Bathtub Girls: A Story of Matricide Podcast
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Bathtub Girls: A Story of Matricide

In Episode 260

When two teenaged sisters were arrested for murdering their 43-year old mother in the Toronto suburb of Mississauga, the community was shocked.  Shock was followed by outrage when it came out that many of their friends had been aware of the murder plot.  Some had even offered advice on the best way to kill their mother and get away with it.

Canadian law has supported treating minors guilty of serious crimes differently from their adult counterparts.  As a result, the young killers served short sentences and their privacy has been protected.  The hope with this treatment is that young offenders can be reintegrated into society and contribute in a positive way.

Despite the court’s ruling to keep their real names a secret, their names are searchable online.  For this discussion, however, we had decided to use the pseudonyms used by Toronto Star Journalist Bob Mitchell.

Join us at the quiet end today as we talk about the cold-blooded murder of Linda Anderson by her daughters, Sandra and Beth.  In addition to the dysfunctional family relationships in the Andersen family, we hope to examine the psychology behind the girls’ friends who chose to keep quiet and, in some cases, help out.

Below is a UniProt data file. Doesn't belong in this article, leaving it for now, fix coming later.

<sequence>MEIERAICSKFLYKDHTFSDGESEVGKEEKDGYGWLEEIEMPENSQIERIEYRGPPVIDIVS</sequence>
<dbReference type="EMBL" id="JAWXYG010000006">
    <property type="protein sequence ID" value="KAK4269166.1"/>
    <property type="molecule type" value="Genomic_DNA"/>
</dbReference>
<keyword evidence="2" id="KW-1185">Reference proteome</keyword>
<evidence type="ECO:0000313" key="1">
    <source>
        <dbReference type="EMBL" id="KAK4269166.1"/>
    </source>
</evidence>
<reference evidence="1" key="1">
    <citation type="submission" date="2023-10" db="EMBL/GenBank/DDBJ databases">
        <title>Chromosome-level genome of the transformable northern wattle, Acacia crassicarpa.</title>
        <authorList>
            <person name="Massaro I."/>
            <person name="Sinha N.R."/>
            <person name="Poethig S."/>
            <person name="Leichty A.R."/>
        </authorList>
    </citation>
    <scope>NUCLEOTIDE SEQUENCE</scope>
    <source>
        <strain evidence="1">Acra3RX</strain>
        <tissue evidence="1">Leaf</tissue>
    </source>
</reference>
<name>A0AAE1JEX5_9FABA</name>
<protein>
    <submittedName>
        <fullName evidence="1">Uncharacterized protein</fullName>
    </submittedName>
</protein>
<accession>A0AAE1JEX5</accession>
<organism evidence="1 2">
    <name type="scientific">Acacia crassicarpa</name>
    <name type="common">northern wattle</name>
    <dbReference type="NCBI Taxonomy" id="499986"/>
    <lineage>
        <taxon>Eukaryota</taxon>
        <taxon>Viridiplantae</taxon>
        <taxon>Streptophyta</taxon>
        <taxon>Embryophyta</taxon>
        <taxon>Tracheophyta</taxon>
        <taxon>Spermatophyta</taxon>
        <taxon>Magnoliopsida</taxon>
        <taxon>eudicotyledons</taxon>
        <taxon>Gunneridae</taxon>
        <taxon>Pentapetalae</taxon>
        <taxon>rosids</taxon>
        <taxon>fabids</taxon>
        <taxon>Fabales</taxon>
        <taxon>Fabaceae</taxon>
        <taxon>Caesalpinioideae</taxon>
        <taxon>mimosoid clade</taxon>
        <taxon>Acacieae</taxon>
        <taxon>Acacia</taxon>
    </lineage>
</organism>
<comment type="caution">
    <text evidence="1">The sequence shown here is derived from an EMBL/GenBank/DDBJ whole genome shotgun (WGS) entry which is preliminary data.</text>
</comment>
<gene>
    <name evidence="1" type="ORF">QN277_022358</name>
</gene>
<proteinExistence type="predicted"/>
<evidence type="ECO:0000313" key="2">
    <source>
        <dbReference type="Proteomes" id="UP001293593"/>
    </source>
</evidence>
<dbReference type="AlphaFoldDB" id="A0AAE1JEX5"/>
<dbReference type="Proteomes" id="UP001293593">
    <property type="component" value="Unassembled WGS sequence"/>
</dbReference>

1:33:20
Oct 15 2019
True Crime
3
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3 Comments

  • I enjoyed listening to your commentary on this movie. Regarding Edward’s wanting to meet, or confront, Connie’s paramour, I never found this odd. I think Edward is trying to reconcile the revelation of Connie’s actions and the former reality that Edward has lived with for perhaps his entire life up to this point. To step outside the film a moment, Richard Gere is typically, I picture, playing the role of a stud like Paul; it’s a role-reversal, and I think in a way Edward feels this way; in some sense, Edward thought he was the Paul (not in the sense of interloper, but in the sense of being “the man”) only to realize that he is decidedly not, and so he is compelled to meet the man he can never be. Erupting is a pervasive insecurity that comes on so suddenly and so powerfully that he strikes the enemy, the eternal threat, the irresistibly seductive outsider in order to eliminate it so that he can be what he used to believe himself to be. It is the value of the comparative; obliterate the contrast. Of course, he does not think it through; but I think within reason Edward’s drastic measure is proportionate to the weight of his revelation. The whole thing is unfortunate, but I see a logic that almost can’t unfold in any other way under the circumstances, which, frighteningly, are pretty ordinary circumstances.

    • I just tested it and it played for me. I’m not sure why it’s not playing for you. Maybe restart your device and try again?

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